None of us who tuned in to watch or drank Las Vegas dry when he got there for Manny Pacquiao or Floyd Mayweather Jr. realized what Hatton was dealing with. We just wanted a Hatton Wonderland to end up with a win for our guy. But there were deep issues which affected him, his family and could have ended up with another sports star taking his own life – just like Fury has admitted he came close to.

Both were out or have been out of boxing for a time. Each struggled with that reality, and each have found a way through it – perhaps Hatton has found a better way because after his exhibition fight with Barrera – which was pretty decent as a contest for the purist – he has not been competitively tempted back, like he was years ago. He looks more contented; Fury looks a bit overweight.

It might be nothing, it could be something – but what is needed in the boxing business is more than just a commission saying he is physically well enough to go on tonight and box. It needs proper assessment, support and treatment for the boxers coming through. What Fury/Ngannou does is dangle the multi-Million $ carrot in front of up-and-coming fighters who will be fast tracked and given huge paydays against dangerous people to make their grade. Once in prime position, world title fights can be made and people who are perfect physical specimens may be standing on scales crying on the inside, desperate to get out of the ring as fast as they can – perhaps even with a new loss on their record. It’s easy to write mental ill health is no joke – it’s hard to resolve that and many fighters are being talked about in such glowing terms that by 10 fights in, they are world beaters – they aint, unless they have boxed in the amateur code to a decent standard. In short, they need experience to be decent fighters and you cannot get past that. But if you have a few spectacular wins on the TV, you can skip past needing experience to being old enough if you are good enough and then the clichés begin to flow easily as they trip off a forked tongue. Then you know things are going badly when you hear excuses, followed by silence as the ones happy to be with you when you are winning would rather be with someone else who is winning whilst you are losing. That loneliness is tough.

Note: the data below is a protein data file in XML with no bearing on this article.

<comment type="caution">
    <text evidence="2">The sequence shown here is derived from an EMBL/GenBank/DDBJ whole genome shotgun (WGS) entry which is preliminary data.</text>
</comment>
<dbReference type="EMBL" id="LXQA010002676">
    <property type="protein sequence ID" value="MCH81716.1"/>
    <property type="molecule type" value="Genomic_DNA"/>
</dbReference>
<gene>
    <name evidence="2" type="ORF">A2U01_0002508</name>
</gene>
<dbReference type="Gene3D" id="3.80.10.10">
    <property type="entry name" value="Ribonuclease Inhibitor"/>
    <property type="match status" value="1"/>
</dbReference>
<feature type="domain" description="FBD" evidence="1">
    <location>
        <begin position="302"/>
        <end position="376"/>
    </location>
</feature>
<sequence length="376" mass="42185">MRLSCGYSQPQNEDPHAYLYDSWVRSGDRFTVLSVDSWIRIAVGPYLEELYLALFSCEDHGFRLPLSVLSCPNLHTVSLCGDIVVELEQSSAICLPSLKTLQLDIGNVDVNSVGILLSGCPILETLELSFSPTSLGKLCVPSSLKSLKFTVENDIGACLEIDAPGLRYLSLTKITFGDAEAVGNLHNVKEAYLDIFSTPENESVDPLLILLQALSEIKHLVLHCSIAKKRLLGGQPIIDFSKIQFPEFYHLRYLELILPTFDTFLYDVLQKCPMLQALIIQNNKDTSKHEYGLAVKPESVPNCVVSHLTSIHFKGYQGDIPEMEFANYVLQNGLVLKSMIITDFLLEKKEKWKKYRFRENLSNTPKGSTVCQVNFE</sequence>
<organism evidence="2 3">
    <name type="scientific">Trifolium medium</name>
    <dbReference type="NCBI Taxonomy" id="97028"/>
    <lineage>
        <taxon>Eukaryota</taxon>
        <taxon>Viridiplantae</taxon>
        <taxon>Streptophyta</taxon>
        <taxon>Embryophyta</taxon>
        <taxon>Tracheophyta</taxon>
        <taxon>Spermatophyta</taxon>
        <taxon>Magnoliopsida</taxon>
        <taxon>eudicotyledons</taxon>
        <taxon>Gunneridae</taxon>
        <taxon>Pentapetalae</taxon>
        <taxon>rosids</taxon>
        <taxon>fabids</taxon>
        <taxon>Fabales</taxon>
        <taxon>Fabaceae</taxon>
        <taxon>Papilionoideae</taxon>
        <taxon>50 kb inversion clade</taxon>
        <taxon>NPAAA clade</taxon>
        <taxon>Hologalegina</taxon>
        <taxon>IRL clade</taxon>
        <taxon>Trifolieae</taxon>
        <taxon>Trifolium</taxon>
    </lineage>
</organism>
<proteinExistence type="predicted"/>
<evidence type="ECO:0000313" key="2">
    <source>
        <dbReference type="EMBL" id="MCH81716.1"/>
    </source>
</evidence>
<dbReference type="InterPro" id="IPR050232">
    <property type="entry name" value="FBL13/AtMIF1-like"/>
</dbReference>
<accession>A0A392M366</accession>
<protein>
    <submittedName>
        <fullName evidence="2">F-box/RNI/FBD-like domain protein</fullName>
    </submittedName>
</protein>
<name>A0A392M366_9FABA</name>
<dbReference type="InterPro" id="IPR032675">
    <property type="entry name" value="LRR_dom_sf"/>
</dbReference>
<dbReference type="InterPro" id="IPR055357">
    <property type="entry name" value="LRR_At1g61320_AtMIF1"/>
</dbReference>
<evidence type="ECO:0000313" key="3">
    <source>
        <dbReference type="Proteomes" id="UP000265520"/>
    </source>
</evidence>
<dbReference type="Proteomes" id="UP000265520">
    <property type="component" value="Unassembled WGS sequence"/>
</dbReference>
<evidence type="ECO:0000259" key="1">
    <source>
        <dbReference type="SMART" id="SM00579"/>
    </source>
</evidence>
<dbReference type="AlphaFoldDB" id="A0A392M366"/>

Of course, there may well be examples of fighters who make my assertions seem daft – they prove I am wrong, because they had no real amateur experience but are world champion in a fortnight.

But, given that someone can enter a boxing ring with no previous experience and take away such riches, is it any wonder that young and up-and-coming boxers who see that get jealous, perhaps even desperate to emulate that success as quickly as possible – and what does that say to the guy peddling drugs to enhance their performance… Nothing in any sport happens in isolation and we need not just joined up thinking, but positive thinking and action to make things better.